What the critics say about AORTIC CAPRICE…
"[In] Gail Sidonie Sobat's AORTIC CAPRICE ... I can see how the metaphor draws the curtain back on the overall structure of the book. The volume is broken (as the heart is broken) into two movements, diastole and systole, the heart muscle relaxing and contracting respectively." In the relaxing diastole movement, we have poems of letting go (of deceased loved ones), aging, autumn and harvest. The contracting systole movement returns us to the concerns of sexual love and desire, with in particular an honest, unapologetic, erotic poem on an older woman's desire for a younger man, 'forbidden fruit': 'had your eyes not sought me out / would your youth / have passed by not touching / mine passing? though we may be a string untuned / discordant with our universes / I'd like to weave with you / in and out of time and space / to warp and weft the bias / of this very narrow world.'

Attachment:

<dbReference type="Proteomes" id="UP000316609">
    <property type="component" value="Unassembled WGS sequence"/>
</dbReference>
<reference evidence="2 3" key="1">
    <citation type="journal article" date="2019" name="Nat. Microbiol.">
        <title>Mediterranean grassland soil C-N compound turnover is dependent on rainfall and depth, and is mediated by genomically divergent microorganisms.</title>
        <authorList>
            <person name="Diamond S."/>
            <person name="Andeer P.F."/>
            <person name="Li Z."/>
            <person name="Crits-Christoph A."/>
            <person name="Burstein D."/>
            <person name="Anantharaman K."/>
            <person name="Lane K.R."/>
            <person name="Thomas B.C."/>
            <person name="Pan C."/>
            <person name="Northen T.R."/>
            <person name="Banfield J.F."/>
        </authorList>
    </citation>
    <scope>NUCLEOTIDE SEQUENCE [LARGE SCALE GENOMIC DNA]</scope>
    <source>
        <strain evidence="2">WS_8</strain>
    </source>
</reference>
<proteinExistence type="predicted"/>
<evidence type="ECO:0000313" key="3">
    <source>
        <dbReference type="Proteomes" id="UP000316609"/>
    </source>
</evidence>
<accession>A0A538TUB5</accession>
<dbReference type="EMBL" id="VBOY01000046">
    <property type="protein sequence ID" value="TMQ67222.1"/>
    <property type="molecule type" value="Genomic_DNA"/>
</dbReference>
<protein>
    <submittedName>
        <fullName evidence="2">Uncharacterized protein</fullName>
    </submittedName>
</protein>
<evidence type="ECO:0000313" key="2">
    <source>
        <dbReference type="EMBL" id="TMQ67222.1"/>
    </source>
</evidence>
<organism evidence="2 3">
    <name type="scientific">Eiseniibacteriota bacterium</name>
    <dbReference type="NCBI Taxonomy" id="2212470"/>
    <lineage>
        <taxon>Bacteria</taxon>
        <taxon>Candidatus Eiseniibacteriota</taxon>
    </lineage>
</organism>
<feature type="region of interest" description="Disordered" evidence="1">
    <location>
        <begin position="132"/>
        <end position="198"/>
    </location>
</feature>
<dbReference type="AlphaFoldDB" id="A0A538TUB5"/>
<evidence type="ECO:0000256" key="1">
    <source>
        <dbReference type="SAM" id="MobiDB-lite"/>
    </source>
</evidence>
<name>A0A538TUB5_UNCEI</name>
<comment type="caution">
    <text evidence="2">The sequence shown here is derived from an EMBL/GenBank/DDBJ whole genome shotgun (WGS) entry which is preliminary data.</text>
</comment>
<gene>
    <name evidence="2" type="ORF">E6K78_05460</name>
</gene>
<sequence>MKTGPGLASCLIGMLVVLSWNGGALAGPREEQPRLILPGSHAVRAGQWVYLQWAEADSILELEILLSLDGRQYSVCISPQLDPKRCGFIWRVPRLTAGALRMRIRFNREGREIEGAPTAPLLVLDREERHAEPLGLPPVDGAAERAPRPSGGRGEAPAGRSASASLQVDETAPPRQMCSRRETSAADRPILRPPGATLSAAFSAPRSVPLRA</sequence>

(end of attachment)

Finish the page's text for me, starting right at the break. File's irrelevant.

" Remembering that there
are positive and negative, or apocalyptic and demonic, forms for
each variation, the structure of the book makes
point of its own, that our hearts are bound to a cycle of desire
and release, attachment
and loss, and that the poems we write repeat, and help to see us
through, the intractable rhythm."